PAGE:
For some people it will be a charming feature, for others – quite the opposite. Candice tries to be positive towards her friends and class, which apparently is not appreciated by everyone. She is a young person, optimistic about the world and always seeking the good in people. What I really like about Candice is that she is a truth-seeker. Also, she tries to help her parents. And although it sometimes causes her problems, she is extremely persistent in her attitude.
Do you think that this ability to look for positive things is common in children, even in the face of a drama going on around them?
I think it is not necessarily so. Of course, there are people like Candice, but you have to be aware that there’s a price they need to pay for that. We can observe how the whole situation affects her on an emotional level. There are moments in the film when she ‘soaks’ in sadness and mourning, fights with herself and with the problems pile-up. She also meets Douglas Benson, her peer, who brings a lot of confusion into her world, as she has to help him too. We are looking at a very traumatised child here. Her way of dealing with the whole situation consists in trying to help everyone around her. There are people, both children and adults, for whom it is a method of dealing with their own issues. The last person they pay attention to is themselves. Hence, they manage to evade their own emotional turmoil.
There is a bit of magic in Candice’s world, though, mainly owing to the costume store owner. I found this character exceptionally charming.
Same here. Gavin owns a store where you can actually find your alter ego. There, like nowhere else in this town, you can be whoever you wish to be. In fact, this character is a magician of sorts. He is not too preoccupied with gender; he doesn’t care if he is a man or if he dresses up as a woman. His identity is defined by the way he feels on a given day and he doesn’t need to explain himself. I think that young people find it wonderful.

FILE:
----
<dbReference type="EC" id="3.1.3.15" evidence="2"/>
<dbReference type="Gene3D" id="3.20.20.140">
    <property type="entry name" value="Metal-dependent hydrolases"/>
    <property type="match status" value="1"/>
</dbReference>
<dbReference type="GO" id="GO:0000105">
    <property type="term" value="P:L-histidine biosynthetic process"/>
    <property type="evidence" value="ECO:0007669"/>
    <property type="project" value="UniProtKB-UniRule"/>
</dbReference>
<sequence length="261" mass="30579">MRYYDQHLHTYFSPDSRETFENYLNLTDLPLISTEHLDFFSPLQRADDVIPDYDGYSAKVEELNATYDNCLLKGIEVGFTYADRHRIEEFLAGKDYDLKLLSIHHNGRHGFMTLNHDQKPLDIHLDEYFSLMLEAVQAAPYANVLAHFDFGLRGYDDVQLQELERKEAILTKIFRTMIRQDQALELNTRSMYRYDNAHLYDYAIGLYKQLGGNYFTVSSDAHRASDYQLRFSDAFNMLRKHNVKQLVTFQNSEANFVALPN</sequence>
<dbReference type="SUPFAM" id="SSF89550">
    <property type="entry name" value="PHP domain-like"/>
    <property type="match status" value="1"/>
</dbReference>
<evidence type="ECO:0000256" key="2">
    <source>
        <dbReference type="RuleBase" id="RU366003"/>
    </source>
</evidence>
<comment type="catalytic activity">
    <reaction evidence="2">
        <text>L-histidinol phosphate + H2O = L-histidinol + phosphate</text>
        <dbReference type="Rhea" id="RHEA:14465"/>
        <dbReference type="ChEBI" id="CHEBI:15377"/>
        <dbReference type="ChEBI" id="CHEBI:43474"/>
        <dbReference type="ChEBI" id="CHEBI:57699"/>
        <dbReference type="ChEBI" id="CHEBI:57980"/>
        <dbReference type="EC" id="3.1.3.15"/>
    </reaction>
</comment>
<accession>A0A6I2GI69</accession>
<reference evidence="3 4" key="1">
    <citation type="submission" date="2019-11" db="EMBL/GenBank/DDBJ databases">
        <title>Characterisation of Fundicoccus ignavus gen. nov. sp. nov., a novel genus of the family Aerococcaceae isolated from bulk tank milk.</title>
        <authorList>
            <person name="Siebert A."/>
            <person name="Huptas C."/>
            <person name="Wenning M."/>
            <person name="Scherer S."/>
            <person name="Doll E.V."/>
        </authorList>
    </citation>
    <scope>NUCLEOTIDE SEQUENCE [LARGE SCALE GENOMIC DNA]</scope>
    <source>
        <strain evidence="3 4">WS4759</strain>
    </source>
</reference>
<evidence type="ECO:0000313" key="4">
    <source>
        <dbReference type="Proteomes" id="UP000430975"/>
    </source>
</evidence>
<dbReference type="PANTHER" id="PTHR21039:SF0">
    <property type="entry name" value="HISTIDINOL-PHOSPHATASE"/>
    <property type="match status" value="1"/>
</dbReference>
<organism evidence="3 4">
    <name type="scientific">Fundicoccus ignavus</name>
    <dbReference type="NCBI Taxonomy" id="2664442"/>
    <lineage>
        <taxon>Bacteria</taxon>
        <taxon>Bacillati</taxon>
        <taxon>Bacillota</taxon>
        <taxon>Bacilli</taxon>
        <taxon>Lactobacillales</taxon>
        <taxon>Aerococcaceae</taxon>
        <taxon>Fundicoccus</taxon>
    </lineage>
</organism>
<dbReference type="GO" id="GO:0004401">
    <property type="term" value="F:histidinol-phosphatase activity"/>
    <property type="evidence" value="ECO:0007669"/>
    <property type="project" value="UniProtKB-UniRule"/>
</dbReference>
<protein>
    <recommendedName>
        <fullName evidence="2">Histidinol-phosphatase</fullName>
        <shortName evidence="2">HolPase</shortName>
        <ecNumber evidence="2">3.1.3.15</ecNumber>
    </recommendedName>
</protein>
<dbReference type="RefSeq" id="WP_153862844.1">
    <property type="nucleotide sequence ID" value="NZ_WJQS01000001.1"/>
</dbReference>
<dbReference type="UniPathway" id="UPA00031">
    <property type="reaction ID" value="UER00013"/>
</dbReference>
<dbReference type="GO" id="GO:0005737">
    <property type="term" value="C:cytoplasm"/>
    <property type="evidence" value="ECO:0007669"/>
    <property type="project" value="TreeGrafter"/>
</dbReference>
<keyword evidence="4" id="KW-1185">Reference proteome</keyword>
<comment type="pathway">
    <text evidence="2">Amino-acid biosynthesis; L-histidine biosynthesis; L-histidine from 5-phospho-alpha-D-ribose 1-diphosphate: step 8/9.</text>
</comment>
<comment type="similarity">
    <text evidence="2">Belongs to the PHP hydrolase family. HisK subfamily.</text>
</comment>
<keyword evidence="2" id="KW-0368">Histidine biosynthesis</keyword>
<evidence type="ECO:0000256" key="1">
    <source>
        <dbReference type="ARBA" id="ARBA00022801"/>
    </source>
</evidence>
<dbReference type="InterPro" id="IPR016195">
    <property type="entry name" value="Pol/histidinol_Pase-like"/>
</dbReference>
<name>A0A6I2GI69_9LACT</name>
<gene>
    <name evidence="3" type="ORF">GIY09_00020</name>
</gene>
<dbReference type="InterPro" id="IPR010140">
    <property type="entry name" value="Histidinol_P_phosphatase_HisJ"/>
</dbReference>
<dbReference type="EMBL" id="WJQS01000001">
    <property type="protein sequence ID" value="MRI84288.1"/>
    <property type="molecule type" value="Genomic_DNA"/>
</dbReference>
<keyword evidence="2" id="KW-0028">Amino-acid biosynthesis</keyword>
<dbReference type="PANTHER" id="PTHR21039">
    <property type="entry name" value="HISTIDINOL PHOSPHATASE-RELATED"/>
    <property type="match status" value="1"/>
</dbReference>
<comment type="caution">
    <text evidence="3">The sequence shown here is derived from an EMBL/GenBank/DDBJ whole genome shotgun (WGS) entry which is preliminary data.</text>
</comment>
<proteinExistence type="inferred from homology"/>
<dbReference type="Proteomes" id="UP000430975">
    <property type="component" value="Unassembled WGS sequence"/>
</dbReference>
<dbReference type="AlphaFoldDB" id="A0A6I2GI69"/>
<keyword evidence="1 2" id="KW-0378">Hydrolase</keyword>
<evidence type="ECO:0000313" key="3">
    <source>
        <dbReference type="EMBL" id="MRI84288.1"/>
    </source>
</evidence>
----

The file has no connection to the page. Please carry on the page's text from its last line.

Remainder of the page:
Speaking of magic, one couldn’t overlook the intriguing visual dimension of the film, especially in terms of the colour palette you used.
I reduced the whole story to three worlds. The first one is related to the strange, captivating reality of a small seaside town as seen through the eyes of Candice. I focused on achieving universality, so it is not possible to mark this place on the map. I did not want it to be typically Australian, so there are no ‘specific’ eucalyptus trees or kangaroos jumping on the streets (laughter). My intention was to allow the viewers to make their very own geographical assumptions about the place they see. Candice’s slightly twisted perspective also determined the use of characteristic colours. The second world is a more ordered one, because it concerns the school which the young protagonist attends. There, she encounters people who both bully her and like her. Lastly, there’s the girl’s home – a world of grief, silence and inertia. In the film, I wanted to emphasise that when she leaves home, she can catch her breath and face other people. These three realities complement one another and constitute a single mechanism.
Do you have your own definition of happiness?
I do – it is work. I love working with other people. During the lockdown, which in Australia started mid-March, when I had very little options to leave home, I realised how much I missed it. It was a difficult experience, especially given the 4.5 months it lasted. It struck me that what makes me the happiest is being in one room with other creative people – writers, actors and so on. I love it.
In one of the scenes in ‘H is...’ the teacher says to your protagonist that the aim of the school project she was working on was primarily entertainment. And what was your goal when you were making the film?
Whenever I start a project, I always imagine an audience sitting at the cinema who is just about to see the result for the first time. I want them to get immersed in the story, laugh, be moved to tears, smile again, and when they leave the cinema – to feel they have had a good time. Yes, that’s what I enjoy doing!